Practising art in its multifarious forms - painting, drawing, prints, decorative art, sculpture, photography - Bonnard advocated a basically decorative aesthetic. His acute sense of light, his fascination for the bright colours and utopia of the Midi region, perceived as a rediscovered antique paradise, led him to represent his vision of Arcadia, revealing an instinctive and supremely sensitive artist.
The exhibition is divided into eight sections: Japanism, intimacy, the unexpected, photography, portraits, wild garden, colour, and great decorative works.
The Japanese influence is obvious from the early days of his work: outlined forms, flat areas of bright colour, different levels of perspective... as is his interest in intimate themes, like washing or bathing.
Unexpected, strange, phantasmagorical qualities suddenly appear in Bonnard’s paintings, adding a touch of mystery to commonplace scenes.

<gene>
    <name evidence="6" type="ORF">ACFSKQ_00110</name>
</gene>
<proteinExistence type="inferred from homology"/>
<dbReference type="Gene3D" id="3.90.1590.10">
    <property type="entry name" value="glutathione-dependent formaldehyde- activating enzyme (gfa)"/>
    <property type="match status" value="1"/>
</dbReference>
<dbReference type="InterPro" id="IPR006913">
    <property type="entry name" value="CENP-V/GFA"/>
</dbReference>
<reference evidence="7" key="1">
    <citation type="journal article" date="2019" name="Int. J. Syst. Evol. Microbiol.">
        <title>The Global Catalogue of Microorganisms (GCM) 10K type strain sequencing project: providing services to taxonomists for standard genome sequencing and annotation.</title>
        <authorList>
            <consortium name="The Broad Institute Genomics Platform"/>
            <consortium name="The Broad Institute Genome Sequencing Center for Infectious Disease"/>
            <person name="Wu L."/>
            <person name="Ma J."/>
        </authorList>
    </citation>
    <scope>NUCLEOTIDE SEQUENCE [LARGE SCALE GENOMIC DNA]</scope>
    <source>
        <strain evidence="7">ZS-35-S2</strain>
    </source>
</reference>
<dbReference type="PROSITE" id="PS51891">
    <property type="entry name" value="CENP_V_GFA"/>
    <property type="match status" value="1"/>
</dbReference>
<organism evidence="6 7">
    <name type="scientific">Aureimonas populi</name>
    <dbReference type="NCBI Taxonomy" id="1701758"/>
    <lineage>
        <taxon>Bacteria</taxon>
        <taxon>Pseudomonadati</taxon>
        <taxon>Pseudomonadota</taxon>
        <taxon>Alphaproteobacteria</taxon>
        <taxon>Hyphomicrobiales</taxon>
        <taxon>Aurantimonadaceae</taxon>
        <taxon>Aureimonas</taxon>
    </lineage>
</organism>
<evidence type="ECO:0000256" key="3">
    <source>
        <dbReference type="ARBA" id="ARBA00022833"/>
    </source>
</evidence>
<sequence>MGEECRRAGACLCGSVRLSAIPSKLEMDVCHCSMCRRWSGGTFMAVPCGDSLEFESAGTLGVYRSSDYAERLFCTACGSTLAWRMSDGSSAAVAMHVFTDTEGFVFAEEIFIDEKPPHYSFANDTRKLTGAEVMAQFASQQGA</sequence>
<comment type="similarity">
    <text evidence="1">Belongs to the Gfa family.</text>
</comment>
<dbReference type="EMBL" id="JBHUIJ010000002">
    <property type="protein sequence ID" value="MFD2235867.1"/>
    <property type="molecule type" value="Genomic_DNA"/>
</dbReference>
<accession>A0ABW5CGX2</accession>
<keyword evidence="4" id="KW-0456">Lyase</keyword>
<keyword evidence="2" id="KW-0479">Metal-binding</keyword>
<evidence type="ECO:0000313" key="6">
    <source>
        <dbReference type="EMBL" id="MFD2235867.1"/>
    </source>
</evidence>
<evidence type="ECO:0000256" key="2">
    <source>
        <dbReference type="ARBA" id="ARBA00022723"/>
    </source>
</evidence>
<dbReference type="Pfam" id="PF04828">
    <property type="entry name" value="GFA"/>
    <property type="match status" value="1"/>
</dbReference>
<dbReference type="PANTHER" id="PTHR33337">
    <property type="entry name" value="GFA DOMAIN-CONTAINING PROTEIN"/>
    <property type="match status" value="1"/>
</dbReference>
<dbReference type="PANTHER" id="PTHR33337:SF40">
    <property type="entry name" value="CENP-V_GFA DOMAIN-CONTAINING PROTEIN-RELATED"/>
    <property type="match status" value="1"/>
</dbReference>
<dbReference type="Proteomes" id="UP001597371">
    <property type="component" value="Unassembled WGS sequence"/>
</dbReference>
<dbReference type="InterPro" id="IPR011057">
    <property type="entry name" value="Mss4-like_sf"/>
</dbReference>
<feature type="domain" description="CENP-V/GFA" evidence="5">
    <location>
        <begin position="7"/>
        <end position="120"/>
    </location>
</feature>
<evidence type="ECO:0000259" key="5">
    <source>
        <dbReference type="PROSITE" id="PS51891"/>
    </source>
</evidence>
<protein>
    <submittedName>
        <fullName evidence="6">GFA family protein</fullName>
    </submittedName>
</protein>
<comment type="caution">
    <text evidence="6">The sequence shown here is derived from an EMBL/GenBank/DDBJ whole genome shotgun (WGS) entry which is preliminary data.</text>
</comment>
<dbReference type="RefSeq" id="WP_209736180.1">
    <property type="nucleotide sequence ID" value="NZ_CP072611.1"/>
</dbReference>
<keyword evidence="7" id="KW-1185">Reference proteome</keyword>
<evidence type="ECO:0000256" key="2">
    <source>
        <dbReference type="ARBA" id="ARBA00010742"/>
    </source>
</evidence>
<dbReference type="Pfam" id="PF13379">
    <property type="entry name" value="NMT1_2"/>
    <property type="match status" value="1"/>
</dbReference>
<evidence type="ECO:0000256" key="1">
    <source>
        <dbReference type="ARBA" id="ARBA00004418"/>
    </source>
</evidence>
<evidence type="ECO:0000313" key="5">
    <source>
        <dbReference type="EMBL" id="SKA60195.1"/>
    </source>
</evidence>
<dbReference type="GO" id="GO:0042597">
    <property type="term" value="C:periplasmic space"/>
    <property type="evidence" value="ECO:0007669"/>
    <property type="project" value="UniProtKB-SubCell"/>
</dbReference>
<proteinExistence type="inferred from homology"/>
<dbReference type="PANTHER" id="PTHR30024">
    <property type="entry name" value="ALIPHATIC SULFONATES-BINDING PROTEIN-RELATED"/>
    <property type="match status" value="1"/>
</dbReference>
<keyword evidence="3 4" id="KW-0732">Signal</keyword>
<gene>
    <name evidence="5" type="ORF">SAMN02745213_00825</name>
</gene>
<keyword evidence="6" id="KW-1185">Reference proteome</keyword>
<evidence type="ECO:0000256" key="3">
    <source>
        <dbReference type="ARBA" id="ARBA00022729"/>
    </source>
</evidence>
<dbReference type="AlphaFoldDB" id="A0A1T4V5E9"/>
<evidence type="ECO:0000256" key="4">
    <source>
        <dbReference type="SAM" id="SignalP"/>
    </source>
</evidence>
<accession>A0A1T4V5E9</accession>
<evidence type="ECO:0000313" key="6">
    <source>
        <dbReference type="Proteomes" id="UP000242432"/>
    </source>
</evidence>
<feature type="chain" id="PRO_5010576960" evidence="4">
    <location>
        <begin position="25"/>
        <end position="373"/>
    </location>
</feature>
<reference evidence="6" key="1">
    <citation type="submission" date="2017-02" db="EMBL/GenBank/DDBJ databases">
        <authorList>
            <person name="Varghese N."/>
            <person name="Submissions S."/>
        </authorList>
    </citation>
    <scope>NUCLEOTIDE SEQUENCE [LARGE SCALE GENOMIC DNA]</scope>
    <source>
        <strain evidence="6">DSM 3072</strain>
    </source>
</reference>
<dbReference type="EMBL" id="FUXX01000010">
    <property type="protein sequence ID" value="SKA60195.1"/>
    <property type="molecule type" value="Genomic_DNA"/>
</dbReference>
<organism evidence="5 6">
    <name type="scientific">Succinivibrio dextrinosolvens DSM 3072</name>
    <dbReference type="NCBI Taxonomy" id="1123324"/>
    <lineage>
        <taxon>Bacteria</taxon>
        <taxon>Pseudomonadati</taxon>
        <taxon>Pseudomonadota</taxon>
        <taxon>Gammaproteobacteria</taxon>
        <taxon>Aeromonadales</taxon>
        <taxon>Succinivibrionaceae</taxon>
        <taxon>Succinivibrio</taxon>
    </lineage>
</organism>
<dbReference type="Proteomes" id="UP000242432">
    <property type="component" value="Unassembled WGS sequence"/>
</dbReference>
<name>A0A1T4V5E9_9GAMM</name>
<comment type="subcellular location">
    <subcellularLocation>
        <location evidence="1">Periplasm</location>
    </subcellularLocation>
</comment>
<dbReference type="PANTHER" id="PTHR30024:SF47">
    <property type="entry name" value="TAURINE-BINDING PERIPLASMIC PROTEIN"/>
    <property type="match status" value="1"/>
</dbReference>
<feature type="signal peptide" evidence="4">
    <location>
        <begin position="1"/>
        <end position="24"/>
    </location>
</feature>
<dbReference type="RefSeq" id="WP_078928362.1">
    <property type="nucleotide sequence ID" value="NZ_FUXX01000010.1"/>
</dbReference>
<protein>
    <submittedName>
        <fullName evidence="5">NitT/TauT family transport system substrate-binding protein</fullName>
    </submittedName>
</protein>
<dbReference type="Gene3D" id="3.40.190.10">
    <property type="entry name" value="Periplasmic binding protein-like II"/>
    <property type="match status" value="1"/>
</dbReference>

Bonnard was a keen photographer, and his off-centre framings and soft blurring confirm the spontaneity and the aesthetic bias.
When painting family portraits or portraits of his friends, Bonnard staged his models, and also increased the number of self-portraits produced at various points throughout his life.
Innovative interior views, extending into the outside world, juxtapose the house and the "wild garden" in the same space. The discovery of the Côte d'Azur inspired him to become bolder. He intensified his palette, and changed the scale of his paintings. Bonnard produced major decors for his friends, art dealers and collectors, such as the triptych La Méditerranée [The Mediterranean]. Combining pastoral visions with memories of Antiquity and contemporary scenes, he affirms the autonomy of the picture’s space and the free expression of the painter’s fantasy.
After the numerous Bonnard exhibitions held the world over, the Musee d'Orsay, which manages the artist's output, owed it to itself to devote a retrospective to him that is representative of all his creative periods.